Northren Chihuaua:
I left the Paquime hotel in the early hours of the morning because it was too noisy for me to slep. I moved to the Casas Grandes Hotel where I slept peacefully and was able to use the connection 'inilambrica" to connect to the web with my lap top.
I found the owners of Cassas Grandes Hotel friendly and truly helpful. The hotel is pleasant and comfortable.
I have seen my sensitivity to noise as a problem. Problem or not it is important that I attend to it. When I accept the ongoing reality of that sensitivity and deal with it realisticaly my life and energy flow beautifully.

The fine people an respecters of quite at Hotel Casas Grandes in Casasa Grandes in Chihuahua, Mexico to the museum at Paquime. I found that museum well worth visiting and suspect you would to.

The Museum returned me to the beautiful little bells.
While at the museum I was reminded of a story that i have related on the pages or perhaps on another blog.
I am no longer sure where I heard this story which so well helps me to feel realities of pre-Columbian North America. I could have heard it in New Mexico but think that I was told it while on a driving trip in Nevada.
I stopped at a roadside stand stand run by Paiutes selling fireworks. A grandmother and her granddaughter were running it. There were few customers at the time and we got to talking. There was another woman there of about the grandmothers age or a bit older. She is, I believe, my source for this story.
It does not seem like a Paiute story to me and the woman telling it may not have been Paiute. My memory of it is imperfect, but it does seem that it took place in what is now know as the America Southwest. It is a story of happenings that took place before the people had heard of Spaniards, Mexicans, or of people like me. It had happened long ago, but not so very long ago.
It was not a story of beginnings or origins, but one that had been remembered.

A people came into the land. A people that the people of the land had not known. Men, women, and children came into the land. A people who knew things. A people who stayed in the land for a time and married among the people there. One thing that they knew was how to make beautiful little tinkling metal bells. They taught some of the people how to make those beautiful, powerful bells.
One had to find the rock and earth which was mother of the metal. It was not easy. One had to find the the soft green translucent stone that helped the fire bring out the metal. The metal stone and the green stone had to be broken and crushed and mixed together and heated until they were almost like water. It was not easy. The metal was beaten flat, shaped, and decorated. There was another way too. It was not easy.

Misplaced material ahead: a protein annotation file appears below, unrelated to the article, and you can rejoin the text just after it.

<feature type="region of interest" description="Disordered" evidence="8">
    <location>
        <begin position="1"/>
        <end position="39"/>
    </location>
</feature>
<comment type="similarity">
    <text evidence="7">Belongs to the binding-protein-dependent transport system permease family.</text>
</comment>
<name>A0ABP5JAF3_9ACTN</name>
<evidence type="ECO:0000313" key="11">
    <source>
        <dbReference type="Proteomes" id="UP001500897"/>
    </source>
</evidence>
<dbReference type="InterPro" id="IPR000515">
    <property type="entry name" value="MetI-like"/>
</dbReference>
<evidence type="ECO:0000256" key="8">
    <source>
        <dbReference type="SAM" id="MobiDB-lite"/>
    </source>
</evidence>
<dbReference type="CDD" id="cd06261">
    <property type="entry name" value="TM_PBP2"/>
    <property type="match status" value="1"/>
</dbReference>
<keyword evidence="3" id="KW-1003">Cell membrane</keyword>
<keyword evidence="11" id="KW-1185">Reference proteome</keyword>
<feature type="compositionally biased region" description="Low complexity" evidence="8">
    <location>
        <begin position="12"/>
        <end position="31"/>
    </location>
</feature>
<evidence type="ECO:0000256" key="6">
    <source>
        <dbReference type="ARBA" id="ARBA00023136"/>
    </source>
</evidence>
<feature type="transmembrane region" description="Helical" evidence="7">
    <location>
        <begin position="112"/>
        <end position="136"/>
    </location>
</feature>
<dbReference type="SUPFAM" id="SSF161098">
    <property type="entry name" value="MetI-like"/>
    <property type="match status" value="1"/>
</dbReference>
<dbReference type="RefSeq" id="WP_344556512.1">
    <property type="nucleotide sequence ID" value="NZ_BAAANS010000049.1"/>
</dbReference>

These people form the south who knew things moved on. They had stayed and then they left. Maybe toward the north east. But they left bells and knowledge of the bells and some of themselves with the people.
The people no longer made the bells, but had not forgotten them.
There was more to the story. More about the the beautiful sound of the bells and more about a young girl and other things I have forgotten. I haven't forgotten the bells and I imagine their sound.
At the Paquime museum I saw those bells!
I saw them.
They were small and more beautifully made and decorated than i had imagined. One sensed their power. They seem to be made of a tempered copper and were truly more beautiful to look at then I had imagined.
I also learned that some time in about the 1300s the people there had felt int necessary to move north and had done so.
So, much for "old wives' tales."
My eyes are moist as I write.

Wu Wei

Brief reactions to reading "Wu Wei" on .

What useful meaning might "Friction keeps alive the fire of life." have?

Giving priority to age seems a useful heuristic.

"Cleaning out the attic" is often a more deeply felt part of an ongoing process of purification.

Communicating honestly and openly seems a loving and useful activity. Nurturing and supporting transparency in human activity also seems loving and useful.

Friction accompanies every action. The heat of friction can lead to fire which appears destructive, but keeping the home-fires burning has long been considered a good.

I wish us all Wu Wei balance.

Sunday, April 05, 2009

Mexico Questions

Why did the "War of the Castes" last half a century?

Did Olmec culture really begin 10,000 years ago?!!

Site Map Help

I need help with the technical part of this and other blogs. Right now I would be grateful for help in setting up and maintaining well functioning site maps.


I'd like to see a local prodution of this play by Arthur L. Kopit.
It is "A Pseudoclassical Tragifarce in a Bastard French Tradition."
It is a broadly comic treatment of an almost terrifying subject.
That the action takes place in Cuba is not vital to the action.
"There is always something else."
"Words are Precious." maybe.
"As your mother to a son I ask you. What is the meaning of this?"


I need help in setting up good fuctioning site maps on four blogs.
I'm willing to pay.